Steps to Better Health Toolkit: 5 Steps to Safer Blood Transfusions

What to know

This Steps to Better Health fact sheet provides easy-to-read information for people with sickle cell disease (SCD) about blood transfusion safety.

Illustration of a person getting a blood transfusion.


If you have sickle cell disease (SCD), you may need one or more blood transfusions (healthy blood from a donor put into your body) during your lifetime. During a blood transfusion, your blood and the donated blood must have matching antigens, or special proteins on the surface of each red blood cell.

If the antigens in your blood and the donated blood do not match, your immune system (your body's ability to fight germs) may attack the new blood. This transfusion reaction can cause serious health problems. Below are steps you can take for safer blood transfusions.

Share past health information including your number of lifetime transfusions and any reactions to blood transfusions such as severe pain, fatigue, brown or red urine, and fever. If you have had past transfusion reactions, your provider may talk to you about the risks and benefits of immunosuppressants. These medicines lower the chance of your immune system rejecting the donor blood, protecting you from a life-threatening transfusion reaction.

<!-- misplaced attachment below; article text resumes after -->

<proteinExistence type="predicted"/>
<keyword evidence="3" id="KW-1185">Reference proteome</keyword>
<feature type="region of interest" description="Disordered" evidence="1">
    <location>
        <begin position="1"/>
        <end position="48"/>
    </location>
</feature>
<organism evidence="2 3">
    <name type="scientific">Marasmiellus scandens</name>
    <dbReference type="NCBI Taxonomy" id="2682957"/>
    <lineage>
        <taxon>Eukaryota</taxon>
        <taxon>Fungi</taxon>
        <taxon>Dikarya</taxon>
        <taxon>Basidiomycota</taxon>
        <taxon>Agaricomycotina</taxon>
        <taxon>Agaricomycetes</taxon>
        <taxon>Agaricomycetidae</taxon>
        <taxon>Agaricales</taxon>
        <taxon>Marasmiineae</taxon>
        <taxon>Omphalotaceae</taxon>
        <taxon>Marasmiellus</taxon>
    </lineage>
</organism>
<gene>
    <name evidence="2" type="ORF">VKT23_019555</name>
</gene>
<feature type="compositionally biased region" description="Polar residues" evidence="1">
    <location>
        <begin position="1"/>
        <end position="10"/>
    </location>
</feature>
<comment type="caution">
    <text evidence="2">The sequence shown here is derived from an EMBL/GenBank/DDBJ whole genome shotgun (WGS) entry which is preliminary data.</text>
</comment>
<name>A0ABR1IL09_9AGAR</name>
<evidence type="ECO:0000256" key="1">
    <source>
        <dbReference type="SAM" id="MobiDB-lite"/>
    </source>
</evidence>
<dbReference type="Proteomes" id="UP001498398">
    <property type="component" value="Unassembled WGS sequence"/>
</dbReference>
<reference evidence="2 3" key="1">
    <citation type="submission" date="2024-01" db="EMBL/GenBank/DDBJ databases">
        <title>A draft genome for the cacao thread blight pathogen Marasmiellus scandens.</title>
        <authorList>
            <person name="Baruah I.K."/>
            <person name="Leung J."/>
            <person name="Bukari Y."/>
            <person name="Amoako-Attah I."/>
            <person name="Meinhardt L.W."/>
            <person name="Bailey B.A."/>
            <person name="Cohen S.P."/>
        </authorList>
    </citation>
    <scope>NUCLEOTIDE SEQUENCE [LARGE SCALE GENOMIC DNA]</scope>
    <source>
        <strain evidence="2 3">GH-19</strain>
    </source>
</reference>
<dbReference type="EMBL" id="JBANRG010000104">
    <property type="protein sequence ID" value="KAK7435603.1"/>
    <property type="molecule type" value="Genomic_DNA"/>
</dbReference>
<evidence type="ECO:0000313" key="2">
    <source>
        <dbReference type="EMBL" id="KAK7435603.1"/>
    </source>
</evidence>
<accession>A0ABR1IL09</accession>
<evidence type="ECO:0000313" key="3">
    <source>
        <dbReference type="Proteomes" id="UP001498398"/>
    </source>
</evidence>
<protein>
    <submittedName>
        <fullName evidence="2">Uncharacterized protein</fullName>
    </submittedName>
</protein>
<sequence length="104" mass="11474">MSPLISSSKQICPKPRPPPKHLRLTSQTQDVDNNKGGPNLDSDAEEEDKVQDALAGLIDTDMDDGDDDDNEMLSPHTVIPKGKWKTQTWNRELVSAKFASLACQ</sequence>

Illustration of a doctor's clipboard.
Share your transfusion history with your healthcare provider.

Ask your provider for an extended red cell antigen profile, a test that determines your antigens. Share the results with your healthcare providers before your blood transfusion.

Illustration of a blood droplet.
Know your blood type.

Once you know your antigens, they need to be matched with the antigens of the donor's blood to avoid a transfusion reaction during the blood transfusion. Ask your provider for blood that is matched for these antigens to which people with SCD most commonly have transfusion reactions: C/c, E/e, and K red cell antigens.

Illustration of recipient and donor blood bags.
Request blood matching

If you have received more than 10 transfusions in your lifetime, you may be at risk for iron overload (too much iron in the body). Ask your provider for a ferritin blood test, which measures the amount of iron in your blood. If your ferritin levels are high (greater than 1,000) and you receive transfusions on a regular schedule, your provider should run a magnetic resonance imaging (MRI) test that measures iron levels in your liver. Your provider may also run an MRI that measures iron levels in your heart.

Illustration of a concept gauge showing iron levels: low, normal and high.
Track your iron levels.

If you need regular transfusions, ask your provider about an automated red cell exchange, a transfusion process that removes and replaces sickled cells with healthy blood. This process may be preferred over a simple blood transfusion during which healthy blood is added to blood with sickled cells. An automated red cell exchange can lower your risk for health problems, such as iron overload.

Illustration of woman talking with her doctor.
Talk to your provider about your transfusion options.

Learn more about blood transfusions here.

This information is based on ASH SCD Guidelines: Transfusion support.

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